Diabetes Forecast

Facebook Game Focuses on Health

By Tracey Neithercott ,

Playing a game on Facebook used to mean raising sheep and hens or shooting down enough thugs to rule the mafia in New York City. Fun, but not quite useful. Now, thanks to a collaboration between the Diabetes Hands Foundation and Joslin Diabetes Clinic, there's a more constructive way to spend your time: HealthSeeker.

The game sends health-minded players on daily missions aimed at eating well, managing diabetes, losing or maintaining weight, and reducing the risk for heart disease. Completing the tasks earns players points and may catapult them to a higher, more challenging level.

Here's how it might work: You log on to Facebook, enter HealthSeeker, and click on a new mission—say, Snack Attack. You'll pick three actions—in this case, each revolves around keeping snacking in check. During the day, your goal will be to complete the missions by eating edamame (green soybeans) instead of chips or grabbing an apple between meals.

"We wanted people to play the game but not be stuck in front of the computer," says Manny Hernandez, president of the Diabetes Hands Foundation, a nonprofit organization that connects people with diabetes and raises awareness about the disease, and a developer HealthSeeker, which was financed by Boehringer Ingelheim Pharmaceuticals. "We wanted them to go out and do [the missions] and come back to the game."

When you log on to HealthSeeker again, you'll record all of the actions you've taken. Completing actions earns you points, and you can score even more by sharing your results with Facebook friends or tweeting them on Twitter. This sharing is a benefit of playing the game. A friend may even send you kudos—the game's version of a high five—for a job well done.

"If you have diabetes, you're charged with doing a lot. Having diabetes can be isolating," says Amy Campbell, MS, RD, CDE, manager of clinical education programs at Joslin Diabetes Center, who helped create content for the game. "[With the game,] you can get support 24-7. You get support from your friends. You can get recognition for doing a good job."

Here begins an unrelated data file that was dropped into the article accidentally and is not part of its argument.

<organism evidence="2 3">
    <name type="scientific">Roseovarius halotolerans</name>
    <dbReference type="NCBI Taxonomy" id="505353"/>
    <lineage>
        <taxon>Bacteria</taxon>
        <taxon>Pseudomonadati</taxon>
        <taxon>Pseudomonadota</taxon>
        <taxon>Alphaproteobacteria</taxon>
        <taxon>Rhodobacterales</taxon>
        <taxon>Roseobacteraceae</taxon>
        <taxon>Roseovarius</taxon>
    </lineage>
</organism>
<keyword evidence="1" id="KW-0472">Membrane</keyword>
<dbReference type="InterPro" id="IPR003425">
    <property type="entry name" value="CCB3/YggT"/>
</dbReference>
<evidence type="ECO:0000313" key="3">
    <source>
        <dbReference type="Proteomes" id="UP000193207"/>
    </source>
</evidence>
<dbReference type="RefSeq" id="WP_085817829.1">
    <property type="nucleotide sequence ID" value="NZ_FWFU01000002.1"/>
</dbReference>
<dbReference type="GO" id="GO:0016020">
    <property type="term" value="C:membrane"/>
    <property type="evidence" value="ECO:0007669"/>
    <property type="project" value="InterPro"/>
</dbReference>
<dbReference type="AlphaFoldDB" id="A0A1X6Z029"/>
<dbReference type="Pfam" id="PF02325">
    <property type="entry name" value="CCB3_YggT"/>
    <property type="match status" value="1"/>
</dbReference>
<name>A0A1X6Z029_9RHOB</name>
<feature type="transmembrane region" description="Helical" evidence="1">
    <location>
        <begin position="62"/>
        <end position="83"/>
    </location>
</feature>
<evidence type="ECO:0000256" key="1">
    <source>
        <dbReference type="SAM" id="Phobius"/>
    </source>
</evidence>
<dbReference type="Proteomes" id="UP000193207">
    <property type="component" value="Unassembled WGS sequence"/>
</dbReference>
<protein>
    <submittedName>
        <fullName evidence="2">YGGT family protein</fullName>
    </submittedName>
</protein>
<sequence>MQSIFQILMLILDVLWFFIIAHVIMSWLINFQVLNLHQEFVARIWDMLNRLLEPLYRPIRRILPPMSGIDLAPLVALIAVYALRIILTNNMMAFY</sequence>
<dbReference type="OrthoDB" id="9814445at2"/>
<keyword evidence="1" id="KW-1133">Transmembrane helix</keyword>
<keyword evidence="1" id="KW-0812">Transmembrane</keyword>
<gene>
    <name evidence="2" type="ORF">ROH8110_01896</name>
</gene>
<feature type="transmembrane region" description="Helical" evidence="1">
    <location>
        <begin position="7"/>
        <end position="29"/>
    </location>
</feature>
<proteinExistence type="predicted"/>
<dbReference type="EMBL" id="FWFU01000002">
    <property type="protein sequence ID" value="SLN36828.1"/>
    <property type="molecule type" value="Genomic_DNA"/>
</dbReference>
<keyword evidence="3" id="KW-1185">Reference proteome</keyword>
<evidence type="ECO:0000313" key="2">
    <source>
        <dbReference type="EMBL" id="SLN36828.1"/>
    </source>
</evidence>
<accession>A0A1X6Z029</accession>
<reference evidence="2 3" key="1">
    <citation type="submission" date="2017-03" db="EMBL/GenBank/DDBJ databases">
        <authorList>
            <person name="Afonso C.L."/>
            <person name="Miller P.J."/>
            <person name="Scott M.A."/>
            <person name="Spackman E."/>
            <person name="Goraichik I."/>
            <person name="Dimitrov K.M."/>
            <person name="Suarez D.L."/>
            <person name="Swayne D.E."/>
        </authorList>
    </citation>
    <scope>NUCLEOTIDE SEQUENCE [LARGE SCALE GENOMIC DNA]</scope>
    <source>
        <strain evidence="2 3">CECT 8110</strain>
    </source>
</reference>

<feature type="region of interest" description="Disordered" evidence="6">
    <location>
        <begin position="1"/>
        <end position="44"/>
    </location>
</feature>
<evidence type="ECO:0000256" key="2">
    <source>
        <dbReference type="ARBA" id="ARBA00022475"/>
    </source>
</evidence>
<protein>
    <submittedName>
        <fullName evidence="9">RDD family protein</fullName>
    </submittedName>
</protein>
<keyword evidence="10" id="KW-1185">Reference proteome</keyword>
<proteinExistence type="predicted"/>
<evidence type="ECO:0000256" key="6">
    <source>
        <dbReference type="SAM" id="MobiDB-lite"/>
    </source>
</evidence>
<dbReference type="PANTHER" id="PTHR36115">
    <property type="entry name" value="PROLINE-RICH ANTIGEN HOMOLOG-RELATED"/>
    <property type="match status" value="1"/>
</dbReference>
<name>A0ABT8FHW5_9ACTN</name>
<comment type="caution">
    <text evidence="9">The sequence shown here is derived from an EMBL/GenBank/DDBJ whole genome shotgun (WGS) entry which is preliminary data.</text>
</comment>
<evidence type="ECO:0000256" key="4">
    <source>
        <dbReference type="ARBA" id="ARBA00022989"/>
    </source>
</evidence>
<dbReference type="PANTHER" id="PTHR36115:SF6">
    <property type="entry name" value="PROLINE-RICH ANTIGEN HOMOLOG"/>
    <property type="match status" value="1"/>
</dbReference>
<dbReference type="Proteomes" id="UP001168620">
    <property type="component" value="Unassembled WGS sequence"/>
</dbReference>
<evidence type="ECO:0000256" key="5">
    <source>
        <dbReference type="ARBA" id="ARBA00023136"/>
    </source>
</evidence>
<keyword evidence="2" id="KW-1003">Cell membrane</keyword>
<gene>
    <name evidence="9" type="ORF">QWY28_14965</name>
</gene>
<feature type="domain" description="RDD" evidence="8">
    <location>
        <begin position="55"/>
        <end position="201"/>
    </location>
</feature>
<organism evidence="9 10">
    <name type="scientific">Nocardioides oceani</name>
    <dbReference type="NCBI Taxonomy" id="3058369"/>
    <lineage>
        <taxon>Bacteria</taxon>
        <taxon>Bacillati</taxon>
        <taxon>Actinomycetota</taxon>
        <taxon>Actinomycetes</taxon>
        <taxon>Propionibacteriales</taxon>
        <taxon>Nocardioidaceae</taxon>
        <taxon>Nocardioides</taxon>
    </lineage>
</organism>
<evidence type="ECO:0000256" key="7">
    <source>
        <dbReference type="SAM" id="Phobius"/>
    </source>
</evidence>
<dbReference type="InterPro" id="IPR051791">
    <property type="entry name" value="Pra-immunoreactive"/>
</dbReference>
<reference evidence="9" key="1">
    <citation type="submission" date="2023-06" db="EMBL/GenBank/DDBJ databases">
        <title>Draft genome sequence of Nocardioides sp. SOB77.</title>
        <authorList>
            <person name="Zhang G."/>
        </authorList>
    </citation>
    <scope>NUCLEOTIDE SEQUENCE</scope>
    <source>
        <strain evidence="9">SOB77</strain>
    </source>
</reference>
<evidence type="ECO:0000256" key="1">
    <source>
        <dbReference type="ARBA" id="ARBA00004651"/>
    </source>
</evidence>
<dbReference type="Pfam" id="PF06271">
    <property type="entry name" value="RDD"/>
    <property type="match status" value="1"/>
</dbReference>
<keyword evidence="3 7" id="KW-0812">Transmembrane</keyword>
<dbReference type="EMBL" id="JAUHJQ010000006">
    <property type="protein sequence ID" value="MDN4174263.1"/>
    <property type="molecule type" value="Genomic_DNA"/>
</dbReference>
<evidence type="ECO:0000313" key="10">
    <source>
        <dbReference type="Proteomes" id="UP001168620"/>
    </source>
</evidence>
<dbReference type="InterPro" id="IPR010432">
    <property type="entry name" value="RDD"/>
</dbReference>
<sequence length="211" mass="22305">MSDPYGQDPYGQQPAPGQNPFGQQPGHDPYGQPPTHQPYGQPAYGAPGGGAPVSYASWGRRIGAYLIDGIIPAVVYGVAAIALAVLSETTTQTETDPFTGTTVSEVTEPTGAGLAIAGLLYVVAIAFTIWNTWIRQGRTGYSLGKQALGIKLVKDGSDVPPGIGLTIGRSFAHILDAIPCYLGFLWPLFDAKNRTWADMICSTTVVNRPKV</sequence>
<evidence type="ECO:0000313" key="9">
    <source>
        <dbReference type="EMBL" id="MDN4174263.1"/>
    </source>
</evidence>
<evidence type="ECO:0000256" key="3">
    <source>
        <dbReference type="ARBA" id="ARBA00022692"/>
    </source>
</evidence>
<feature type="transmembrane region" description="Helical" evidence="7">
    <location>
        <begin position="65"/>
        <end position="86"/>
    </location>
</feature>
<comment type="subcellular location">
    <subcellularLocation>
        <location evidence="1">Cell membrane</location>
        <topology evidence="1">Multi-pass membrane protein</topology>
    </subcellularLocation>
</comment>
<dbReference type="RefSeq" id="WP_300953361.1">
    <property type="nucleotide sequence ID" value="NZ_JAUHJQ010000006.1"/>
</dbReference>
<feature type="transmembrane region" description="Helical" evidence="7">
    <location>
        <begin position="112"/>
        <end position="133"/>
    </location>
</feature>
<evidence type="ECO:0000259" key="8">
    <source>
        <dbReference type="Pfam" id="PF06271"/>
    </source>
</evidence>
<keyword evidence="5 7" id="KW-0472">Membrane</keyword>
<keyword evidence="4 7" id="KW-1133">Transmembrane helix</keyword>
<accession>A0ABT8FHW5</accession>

Kudos and badges (virtual medals for completing missions) are particularly motivating if you have a hard time with some aspect of diabetes management. "Those are ways for your friends to congratulate you," says Hernandez. "If you struggle with carb counting, if your friends see that you completed a mission on that, they can send a kudos."

According to Campbell, HealthSeeker provides necessary lifestyle coaching between doctor's visits. "It's this constant support, particularly from the Facebook community, in between when you see your provider," she says. "People need ongoing support with diabetes. Seeing a diabetes educator once or twice a year is nice, but it's not enough."

The support isn't just for people with diabetes. You can invite Facebook friends who don't have diabetes to play the game and cheer you on. "It becomes more fun if you have friends from your network playing it than if you're playing it on your own," says Hernandez.

The diabetes-specific challenges—monitoring blood glucose levels or connecting with other people who have diabetes—are optional, and the rest are applicable to anyone focused on living a healthier life.

"The lifestyle things you do aren't really diabetes-specific," says Richard Jackson, MD, a leading endocrinologist at Joslin who worked on creating the game. "If you're getting to the age where you're worrying about your health, this game fits for that, too."

Above all, the aim of HealthSeeker is to foster a healthy lifestyle for players through nutrition, exercise, stress reduction, diabetes management, and general wellness. "This game requires that you not just play the game in Facebook but that you live your life," says Campbell. "It's focused on making small changes."

To play the game, click here.



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